They drove to a small but beautiful funeral home, greeting everyone as they made their way through. They took a seat and listened to the pastor as he read the prayers laid out by the family. At the end of the ceremony, the pastor looked up and said, “If anyone would like to say a few words, please join me now.” Emily watched as one by one people walked up and shared small memories before saying goodbye, shaking her hand as they made their way out of the room.

As the space emptied out she slowly rose from her seat and made the seemingly endless walk toward the casket. She lifted the top, tears silently rolling down her cheeks as she laid her eyes on the only man she ever truly loved. Her throat felt like it was closing as she reached out to touch the spot on Mike’s chest where the thief had shot him. When the police brought the man into custody, they discovered Mike had refused to hand over a diamond bracelet he had just purchased for Emily. She was actually thankful the man had pawned it, she would have never been able to wear it, resenting that it is the reason for her husband’s death.

Pulling one arm back she raised the other, opening her hand to display the little box. For the first time in five days, she gazed upon his wedding band. He had surprised her years ago by engraving “forever” along the inside of her band, always saying that eventually, he would engrave his as well. When the police handed over his belongings she knew this would be the last chance she would get. She ran the tip of her finger across the new engraving while she whispered “and always,” letting tears fall onto the satin lining of the casket as she placed the ring on his finger. She turned around and walked back to her seat, not sure if she was really ready to say goodbye. Time moved slowly as they carried the casket from the parlor to the hearse, and ultimately the cemetery. As she watched the dirt begin to pile on, she couldn’t help but smile through the tears, twirling her ring around her finger.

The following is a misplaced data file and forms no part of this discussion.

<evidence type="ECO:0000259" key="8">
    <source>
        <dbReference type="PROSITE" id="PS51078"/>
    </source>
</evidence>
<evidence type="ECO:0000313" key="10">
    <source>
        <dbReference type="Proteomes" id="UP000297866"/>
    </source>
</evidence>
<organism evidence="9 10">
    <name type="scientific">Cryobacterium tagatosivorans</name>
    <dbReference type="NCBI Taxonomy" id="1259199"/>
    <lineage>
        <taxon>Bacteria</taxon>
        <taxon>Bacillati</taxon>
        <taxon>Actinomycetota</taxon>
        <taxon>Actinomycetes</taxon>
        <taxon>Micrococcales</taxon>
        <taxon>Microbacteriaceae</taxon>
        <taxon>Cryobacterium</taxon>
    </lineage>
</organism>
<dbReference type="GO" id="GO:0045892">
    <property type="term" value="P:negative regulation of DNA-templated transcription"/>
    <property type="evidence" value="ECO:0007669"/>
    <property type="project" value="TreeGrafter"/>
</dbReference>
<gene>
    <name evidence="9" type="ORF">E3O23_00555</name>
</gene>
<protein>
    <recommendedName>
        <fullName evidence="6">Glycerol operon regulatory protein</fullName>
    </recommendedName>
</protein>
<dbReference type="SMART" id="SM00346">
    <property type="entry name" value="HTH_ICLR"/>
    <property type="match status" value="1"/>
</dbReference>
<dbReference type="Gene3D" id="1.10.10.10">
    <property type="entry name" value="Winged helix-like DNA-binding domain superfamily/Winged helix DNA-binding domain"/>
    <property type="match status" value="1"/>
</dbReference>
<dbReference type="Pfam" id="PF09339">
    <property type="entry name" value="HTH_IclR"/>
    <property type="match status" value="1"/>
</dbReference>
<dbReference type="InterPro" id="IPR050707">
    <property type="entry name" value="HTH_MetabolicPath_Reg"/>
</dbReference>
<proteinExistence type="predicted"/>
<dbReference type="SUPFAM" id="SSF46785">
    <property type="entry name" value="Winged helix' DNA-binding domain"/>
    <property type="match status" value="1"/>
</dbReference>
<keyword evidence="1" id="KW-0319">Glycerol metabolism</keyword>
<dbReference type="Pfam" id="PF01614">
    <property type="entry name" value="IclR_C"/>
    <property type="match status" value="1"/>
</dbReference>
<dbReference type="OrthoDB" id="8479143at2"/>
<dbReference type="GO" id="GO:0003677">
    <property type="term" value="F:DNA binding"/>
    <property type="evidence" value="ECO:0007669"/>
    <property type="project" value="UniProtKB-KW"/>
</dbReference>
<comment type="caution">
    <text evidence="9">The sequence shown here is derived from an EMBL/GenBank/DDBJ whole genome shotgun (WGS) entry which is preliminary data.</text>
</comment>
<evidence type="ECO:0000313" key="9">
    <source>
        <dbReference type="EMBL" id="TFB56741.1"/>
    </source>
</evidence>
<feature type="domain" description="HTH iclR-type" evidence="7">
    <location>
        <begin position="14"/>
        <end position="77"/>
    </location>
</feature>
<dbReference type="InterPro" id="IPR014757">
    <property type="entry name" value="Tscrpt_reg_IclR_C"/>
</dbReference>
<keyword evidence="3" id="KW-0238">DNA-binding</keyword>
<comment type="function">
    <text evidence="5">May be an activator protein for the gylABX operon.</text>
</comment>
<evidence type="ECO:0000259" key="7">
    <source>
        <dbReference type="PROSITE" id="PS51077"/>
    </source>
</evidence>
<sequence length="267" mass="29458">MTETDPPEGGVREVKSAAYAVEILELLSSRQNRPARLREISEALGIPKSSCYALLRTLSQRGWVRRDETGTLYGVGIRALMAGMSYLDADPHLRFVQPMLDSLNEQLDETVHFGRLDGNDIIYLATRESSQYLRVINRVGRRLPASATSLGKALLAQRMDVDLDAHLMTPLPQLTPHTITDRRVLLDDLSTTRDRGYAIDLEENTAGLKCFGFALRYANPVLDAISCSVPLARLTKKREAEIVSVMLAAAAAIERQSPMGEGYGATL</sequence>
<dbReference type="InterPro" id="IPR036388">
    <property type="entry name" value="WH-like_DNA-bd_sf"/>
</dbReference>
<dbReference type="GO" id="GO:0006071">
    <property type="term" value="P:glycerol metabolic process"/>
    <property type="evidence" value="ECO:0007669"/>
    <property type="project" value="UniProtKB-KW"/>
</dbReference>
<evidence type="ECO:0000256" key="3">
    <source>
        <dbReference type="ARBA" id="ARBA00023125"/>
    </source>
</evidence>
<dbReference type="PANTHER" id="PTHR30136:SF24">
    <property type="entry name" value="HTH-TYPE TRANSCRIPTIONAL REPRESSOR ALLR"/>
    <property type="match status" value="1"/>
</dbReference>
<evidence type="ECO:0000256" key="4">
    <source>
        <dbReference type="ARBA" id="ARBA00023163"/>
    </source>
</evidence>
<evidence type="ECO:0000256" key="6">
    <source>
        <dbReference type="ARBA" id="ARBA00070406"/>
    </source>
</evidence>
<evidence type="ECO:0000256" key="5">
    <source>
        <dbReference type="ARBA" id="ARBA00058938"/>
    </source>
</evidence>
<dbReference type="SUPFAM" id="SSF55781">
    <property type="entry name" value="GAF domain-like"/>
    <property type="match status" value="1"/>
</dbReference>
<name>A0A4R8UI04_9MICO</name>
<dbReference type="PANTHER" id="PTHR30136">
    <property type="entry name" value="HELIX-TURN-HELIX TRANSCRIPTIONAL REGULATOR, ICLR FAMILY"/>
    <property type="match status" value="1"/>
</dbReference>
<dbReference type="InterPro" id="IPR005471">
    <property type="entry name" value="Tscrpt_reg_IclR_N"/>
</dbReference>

Love
2

About the Creator

Victoria Rivera

Writing articles about mental health, education, astrology, and overall life. Writing fiction stories about whatever comes to mind! When I'm not writing you can find me crying about all the animals I can't adopt.

Reader insights

Outstanding

Excellent work. Looking forward to reading more!

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  1. Easy to read and follow

    Well-structured & engaging content

  2. Heartfelt and relatable

    The story invoked strong personal emotions

  3. Masterful proofreading

    Zero grammar & spelling mistakes

  1. On-point and relevant

    Writing reflected the title & theme

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Comments (1)

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  • BEER BRAND2 months ago

    Yes!! Love through the pain.... Nice story dear!!! Keep it up!!! im supporting you....